Fever - wild dreams - somnambulism - illusions of sounds - a pull toward a point in the sky - and now a suspicion of insane sleep-talking! He must stop studying, see a nerve specialist, and take himself in hand. When he climbed to the second storey he paused at Elwood's door but saw that the other youth was out. Reluctantly he continued up to his garret room and sat down in the dark. His gaze was still pulled to the southward, but he also found himself listening intently for some sound in the closed loft above, and half imagining that an evil violet light seeped down through an infinitesimal crack in the low, slanting ceiling.

That night as Gilman slept, the violet light broke upon him with heightened intensity, and the old witch and small furry thing, getting closer than ever before, mocked him with inhuman squeals and devilish gestures. He was glad to sink into the vaguely roaring twilight abysses, though the pursuit of that iridescent bubble-congeries and that kaleidoscopic little polyhedron was menacing and irritating. Then came the shift as vast converging planes of a slippery-looking substance loomed above and below him - a shift which ended in a flash of delirium and a blaze of unknown, alien light in which yellow, carmine, and indigo were madly and inextricably blended.

He was half lying on a high, fantastically balustraded terrace above a boundless jungle of outlandish, incredible peaks, balanced planes, domes, minarets, horizontal disks poised on pinnacles, and numberless forms of still greater wildness - some of stone and some of metal - which glittered gorgeously in the mixed, almost blistering glare from a poly-chromatic sky. Looking upward he saw three stupendous disks of flame, each of a different hue, and at a different height above an infinitely distant curving horizon of low mountains. Behind him tiers of higher terraces towered aloft as far as he could see. The city below stretched away to the limits of vision, and he hoped that no sound would well up from it.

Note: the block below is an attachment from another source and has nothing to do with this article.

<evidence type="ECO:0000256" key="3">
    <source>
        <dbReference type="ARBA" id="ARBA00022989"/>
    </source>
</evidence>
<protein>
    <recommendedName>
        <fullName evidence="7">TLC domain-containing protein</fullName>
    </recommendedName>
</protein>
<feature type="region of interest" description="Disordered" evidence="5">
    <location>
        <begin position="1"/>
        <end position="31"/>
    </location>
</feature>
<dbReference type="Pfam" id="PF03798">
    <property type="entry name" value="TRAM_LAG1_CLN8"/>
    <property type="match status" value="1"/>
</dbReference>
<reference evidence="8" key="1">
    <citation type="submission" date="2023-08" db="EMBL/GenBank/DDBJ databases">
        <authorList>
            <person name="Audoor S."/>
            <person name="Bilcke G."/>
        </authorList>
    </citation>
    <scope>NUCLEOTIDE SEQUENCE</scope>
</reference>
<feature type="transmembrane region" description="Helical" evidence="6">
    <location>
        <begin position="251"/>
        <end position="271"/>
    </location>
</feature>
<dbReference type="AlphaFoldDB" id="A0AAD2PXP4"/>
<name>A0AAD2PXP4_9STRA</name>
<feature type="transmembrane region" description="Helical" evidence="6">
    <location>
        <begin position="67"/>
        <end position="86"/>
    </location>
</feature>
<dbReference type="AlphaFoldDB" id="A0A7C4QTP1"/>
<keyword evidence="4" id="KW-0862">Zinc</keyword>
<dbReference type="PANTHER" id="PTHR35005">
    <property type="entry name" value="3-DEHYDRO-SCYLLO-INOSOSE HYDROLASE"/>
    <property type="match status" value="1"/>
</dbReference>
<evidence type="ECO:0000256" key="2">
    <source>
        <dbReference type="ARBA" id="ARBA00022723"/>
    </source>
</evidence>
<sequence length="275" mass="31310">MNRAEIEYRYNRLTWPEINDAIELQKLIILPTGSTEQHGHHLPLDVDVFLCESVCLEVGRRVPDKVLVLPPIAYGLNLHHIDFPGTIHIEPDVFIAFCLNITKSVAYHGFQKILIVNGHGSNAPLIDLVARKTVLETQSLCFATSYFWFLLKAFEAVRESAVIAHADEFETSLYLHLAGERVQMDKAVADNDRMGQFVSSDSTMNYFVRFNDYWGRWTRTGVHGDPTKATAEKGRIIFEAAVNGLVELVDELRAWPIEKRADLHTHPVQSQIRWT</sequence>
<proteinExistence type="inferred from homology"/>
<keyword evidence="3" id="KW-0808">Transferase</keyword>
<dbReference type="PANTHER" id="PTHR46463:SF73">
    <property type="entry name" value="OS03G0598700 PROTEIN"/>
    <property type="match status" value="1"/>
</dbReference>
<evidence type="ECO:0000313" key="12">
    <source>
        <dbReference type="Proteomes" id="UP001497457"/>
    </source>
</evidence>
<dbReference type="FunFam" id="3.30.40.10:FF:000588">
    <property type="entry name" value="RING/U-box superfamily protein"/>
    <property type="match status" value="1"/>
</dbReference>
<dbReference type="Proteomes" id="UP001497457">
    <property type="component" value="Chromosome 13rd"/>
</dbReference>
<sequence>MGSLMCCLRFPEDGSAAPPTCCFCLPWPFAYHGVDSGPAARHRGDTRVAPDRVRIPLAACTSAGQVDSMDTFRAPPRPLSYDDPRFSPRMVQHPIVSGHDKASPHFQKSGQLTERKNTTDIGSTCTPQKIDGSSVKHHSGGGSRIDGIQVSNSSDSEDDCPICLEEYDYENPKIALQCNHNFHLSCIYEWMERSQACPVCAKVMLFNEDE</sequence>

The pavement from which he easily raised himself was a veined polished stone beyond his power to identify, and the tiles were cut in bizarre-angled shapes which struck himm as less asymmetrical than based on some unearthly symmetry whose laws he could not comprehend. The balustrade was chest-high, delicate, and fantastically wrought, while along the rail were ranged at short intervals little figures of grotesque design and exquisite workmanship. They, like the whole balustrade, seemed to be made of some sort of shining metal whose colour could not be guessed in the chaos of mixed effulgences, and their nature utterly defied conjecture. They represented some ridged barrel-shaped objects with thin horizontal arms radiating spoke-like from a central ring and with vertical knobs or bulbs projecting from the head and base of the barrel. Each of these knobs was the hub of a system of five long, flat, triangularly tapering arms arranged around it like the arms of a starfish - nearly horizontal, but curving slightly away from the central barrel. The base of the bottom knob was fused to the long railing with so delicate a point of contact that several figures had been broken off and were missing. The figures were about four and a half inches in height, while the spiky arms gave them a maximum diameter of about two and a half inches.

When Gilman stood up, the tiles felt hot to his bare feet. He was wholly alone, and his first act was to walk to the balustrade and look dizzily down at the endless, Cyclopean city almost two thousand feet below. As he listened he thought a rhythmic confusion of faint musical pipings covering a wide tonal range welled up from the narrow streets beneath, and he wished he might discern the denizens of the place. The sight turned him giddy after a while, so that he would have fallen to the pavement had he not clutched instinctively at the lustrous balustrade. His right hand fell on one of the projecting figures, the touch seeming to steady him slightly. It was too much, however, for the exotic delicacy of the metal-work, and the spiky figure snapped off under his grasp. Still half dazed, he continued to clutch it as his other hand seized a vacant space on the smooth railing.